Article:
After Gawker stuck its foot in the wedge of the union door, others bull-rushed through: BuzzFeed, Vice, HuffPost, Salon, Bustle Digital Media, Vox, NBC News Digital, Hearst, Wired, Gimlet Media, among others. And almost to a T, they all got significant pushback from management.
The New York Times, reporting on BuzzFeed’s union efforts in 2019:
During a meeting with staff in 2015, BuzzFeed’s chief executive, Jonah Peretti, expressed his opposition to a union at the company he co-founded.
“I don’t think a union is right for BuzzFeed,” Mr. Peretti said. He argued that it would put workers and managers at odds and lead to rigid job definitions that would make the company less flexible than Google or Facebook, neither of which has a union.
Writing in the Columbia Journalism Review in 2017, Gary Weiss cuts to the heart of the matter:
Or to put it more cynically, young news employees are bearing the brunt of their employers’ incompetence, and they’re wearying of it.
“This is a whole generation of young people who were basically sold a lie,” says Nastaran Mohit, the NewsGuild organizer who worked with Law360 staffers. “They were going to good schools and get good jobs. Then they enter the job market and they see how grim the prospects are, especially for journalists.”
Staff turnover is so high that “by the time they’re 25 they’ve worked for two or three different news sites. The precarity they face, the constant precarity…. you constantly see digital news sites sprout up and shed 50 jobs, a hundred jobs.”
And in 2019, Harvard Business Review lays out the blueprint on how to organize a newsroom:
Finally, it’s worth noting that unionized media workers posses the communication skills and followings necessary to constitute a mobile corps of labor ambassadors. As such, unionizing them may lead the way to the much wider unionization of creative professionals, millennials, lower-paid workers, and industrial workers threatened by technology, skill obsolescence, and shifting customer preferences.
Going deep in 2019, Nieman Reports puts some historical context into the rise of the digital media union shop:
Unionization of journalists caught fire soon after the Newspaper Guild was founded in 1933. Many reporters and copy editors had grown fed up with low pay, layoffs, and earning far less than typesetters and pressmen. One challenge the Newspaper Guild’s organizers faced was convincing journalists that unions weren’t just for the blue-collar proletariat. In city after city, the Newspaper Guild won raises, overtime pay, and a guarantee that layoffs could only be for just cause, and it ultimately won health coverage and pensions for most Guild members. At some papers, the journalists also won a guarantee that powerful publishers—they often tilted well to the right—could not tilt the newsroom’s journalism. To be sure, unions at some newspapers were weak and not terribly effective at winning raises or better conditions.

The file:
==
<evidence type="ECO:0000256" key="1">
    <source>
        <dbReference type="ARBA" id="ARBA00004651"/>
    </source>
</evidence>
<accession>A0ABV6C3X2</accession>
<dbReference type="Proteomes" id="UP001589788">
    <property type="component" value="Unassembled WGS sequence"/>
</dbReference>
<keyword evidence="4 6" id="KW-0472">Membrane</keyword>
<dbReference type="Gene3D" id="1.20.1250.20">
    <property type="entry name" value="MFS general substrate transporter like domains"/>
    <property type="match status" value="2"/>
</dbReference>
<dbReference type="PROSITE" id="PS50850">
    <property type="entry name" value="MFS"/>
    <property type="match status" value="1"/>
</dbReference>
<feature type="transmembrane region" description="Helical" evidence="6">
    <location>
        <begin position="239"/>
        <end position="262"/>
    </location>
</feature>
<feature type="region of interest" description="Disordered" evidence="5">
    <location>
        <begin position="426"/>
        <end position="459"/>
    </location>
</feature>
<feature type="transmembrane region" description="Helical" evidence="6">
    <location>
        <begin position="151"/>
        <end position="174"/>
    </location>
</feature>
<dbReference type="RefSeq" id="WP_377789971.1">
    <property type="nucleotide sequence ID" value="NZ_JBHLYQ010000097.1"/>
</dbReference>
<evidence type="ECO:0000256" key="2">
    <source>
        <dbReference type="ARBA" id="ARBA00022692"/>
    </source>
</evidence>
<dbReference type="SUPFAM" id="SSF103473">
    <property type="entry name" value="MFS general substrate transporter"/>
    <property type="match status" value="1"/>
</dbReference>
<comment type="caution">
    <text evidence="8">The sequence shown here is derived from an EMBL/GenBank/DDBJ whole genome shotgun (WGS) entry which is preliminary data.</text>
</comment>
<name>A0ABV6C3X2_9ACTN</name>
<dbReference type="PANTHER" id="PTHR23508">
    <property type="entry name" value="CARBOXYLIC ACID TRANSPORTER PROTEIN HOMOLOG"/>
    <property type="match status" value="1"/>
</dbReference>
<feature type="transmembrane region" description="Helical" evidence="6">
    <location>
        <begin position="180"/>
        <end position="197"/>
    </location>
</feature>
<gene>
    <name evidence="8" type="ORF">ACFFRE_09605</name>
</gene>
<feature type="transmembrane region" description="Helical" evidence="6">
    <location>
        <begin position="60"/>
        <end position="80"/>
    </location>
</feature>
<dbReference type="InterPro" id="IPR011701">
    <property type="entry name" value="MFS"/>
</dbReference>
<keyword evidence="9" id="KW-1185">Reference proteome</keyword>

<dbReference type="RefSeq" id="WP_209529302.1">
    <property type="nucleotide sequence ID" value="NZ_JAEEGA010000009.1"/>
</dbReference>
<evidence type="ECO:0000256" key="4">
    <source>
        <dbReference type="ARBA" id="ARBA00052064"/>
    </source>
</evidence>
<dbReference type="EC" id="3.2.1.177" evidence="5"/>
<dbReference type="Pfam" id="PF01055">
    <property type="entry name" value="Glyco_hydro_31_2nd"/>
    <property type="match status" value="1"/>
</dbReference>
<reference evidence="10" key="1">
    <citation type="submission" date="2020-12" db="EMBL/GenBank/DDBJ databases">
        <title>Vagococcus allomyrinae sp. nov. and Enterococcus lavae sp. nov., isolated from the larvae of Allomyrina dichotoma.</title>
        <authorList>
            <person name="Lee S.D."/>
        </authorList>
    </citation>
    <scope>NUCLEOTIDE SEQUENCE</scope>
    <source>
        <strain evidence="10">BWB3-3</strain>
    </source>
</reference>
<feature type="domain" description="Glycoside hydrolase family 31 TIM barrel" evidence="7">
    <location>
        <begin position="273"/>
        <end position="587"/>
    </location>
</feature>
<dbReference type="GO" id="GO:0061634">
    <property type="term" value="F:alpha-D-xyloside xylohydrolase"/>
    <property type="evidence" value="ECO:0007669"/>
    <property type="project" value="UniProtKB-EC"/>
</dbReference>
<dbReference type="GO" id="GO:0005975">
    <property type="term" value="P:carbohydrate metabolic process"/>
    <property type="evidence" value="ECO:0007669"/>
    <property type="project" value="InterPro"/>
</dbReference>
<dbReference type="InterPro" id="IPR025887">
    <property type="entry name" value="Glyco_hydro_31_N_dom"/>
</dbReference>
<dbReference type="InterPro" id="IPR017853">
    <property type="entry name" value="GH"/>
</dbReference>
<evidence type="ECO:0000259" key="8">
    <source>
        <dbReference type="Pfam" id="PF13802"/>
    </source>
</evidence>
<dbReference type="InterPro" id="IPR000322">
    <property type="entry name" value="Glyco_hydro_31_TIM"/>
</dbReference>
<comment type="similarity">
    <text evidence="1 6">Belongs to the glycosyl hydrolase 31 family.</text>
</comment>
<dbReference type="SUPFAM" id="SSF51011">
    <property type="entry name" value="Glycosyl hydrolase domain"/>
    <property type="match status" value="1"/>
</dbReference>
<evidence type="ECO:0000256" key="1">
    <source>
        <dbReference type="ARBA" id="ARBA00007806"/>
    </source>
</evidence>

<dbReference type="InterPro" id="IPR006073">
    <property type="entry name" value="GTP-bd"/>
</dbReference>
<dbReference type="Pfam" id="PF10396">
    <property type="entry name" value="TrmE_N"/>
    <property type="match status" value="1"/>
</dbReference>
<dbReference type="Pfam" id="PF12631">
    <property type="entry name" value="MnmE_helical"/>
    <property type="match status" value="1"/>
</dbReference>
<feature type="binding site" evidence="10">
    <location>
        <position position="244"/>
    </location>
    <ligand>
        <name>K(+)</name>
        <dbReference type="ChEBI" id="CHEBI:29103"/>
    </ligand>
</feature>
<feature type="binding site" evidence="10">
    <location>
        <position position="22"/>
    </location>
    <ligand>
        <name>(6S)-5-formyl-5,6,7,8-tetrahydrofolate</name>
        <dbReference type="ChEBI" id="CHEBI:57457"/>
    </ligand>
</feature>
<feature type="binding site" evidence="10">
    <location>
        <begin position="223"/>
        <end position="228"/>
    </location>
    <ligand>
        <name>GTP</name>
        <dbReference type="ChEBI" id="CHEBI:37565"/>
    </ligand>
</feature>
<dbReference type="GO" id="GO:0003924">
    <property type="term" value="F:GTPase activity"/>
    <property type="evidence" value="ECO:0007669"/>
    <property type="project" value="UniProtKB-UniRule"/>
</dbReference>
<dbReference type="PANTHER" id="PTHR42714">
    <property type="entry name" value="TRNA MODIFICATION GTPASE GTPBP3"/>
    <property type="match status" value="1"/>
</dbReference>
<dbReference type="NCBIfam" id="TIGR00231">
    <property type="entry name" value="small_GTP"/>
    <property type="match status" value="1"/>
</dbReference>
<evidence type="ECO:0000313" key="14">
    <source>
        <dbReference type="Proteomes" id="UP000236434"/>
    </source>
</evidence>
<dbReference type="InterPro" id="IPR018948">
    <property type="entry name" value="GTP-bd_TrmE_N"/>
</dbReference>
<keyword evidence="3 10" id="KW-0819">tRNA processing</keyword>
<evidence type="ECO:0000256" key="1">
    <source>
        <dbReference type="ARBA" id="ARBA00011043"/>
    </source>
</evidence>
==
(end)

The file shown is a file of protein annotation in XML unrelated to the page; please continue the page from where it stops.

Last year, as the invisible hand of the pandemic was choking media revenue models, we saw the difference between a union shop and a non-union one, as it seemed every Friday was a bloodletting.
But in the carnage, there was a little daylight. Take Variety’s report on Vox Media’s decisions in mid-April:
The WGA East-affiliated Vox Media Union, which reached a collective bargaining agreement with the company last year for 350-plus staffers, said in a statement that it disagreed with management’s decision to furlough employees “especially after hundreds of us told the company we were willing to take wider pay cuts to save all jobs” but added that Vox Media agreed to reduce the number of furloughs. The union also said it won guarantees from Vox Media for no layoffs, no additional furloughs, and no additional pay cuts through July 31, along with “enhanced severance for any layoffs that occur in August-December.”
Vox Media Union @vox_unionWe organized a union with @WGAEast to have a seat at the table, especially during rainy days. Well, now it’s pouring. Together, we were able to avert layoffs, save jobs, enhance severance, and more for our members. (THREAD)
Talking to The American Prospect, associate professor at the Institute of Communication, Culture, Information and Technology at the University of Toronto Mississauga, Nicole Cohen summed up why media unions are necessary:
“I think certainly there’s a shared consciousness, a shared solidarity among a whole range of workers loosely categorized as white-collar workers, in tech and art and media work. Having strong unions in media is really vital for having any kind of political change, let alone for democracy.”
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John Lennon, “Working Class Hero”
Some interesting links:
For yet another media man doing media man things:
Slate Suspends Podcast Host After Debate Over Racial Slur (NYT)
For media revolving door:
Sports Illustrated Publisher Maven Media Hires Rob Barrett as President (Variety)
For please for the love of God let’s get rid of the Sunday political talk shows:
The Sunday shows are hopelessly broken (TNR)
For a future of media:
Al Jazeera to launch rightwing media platform targeting US conservatives (The Guardian)
Facebook restores links to Australia (BBC)
For media criticism: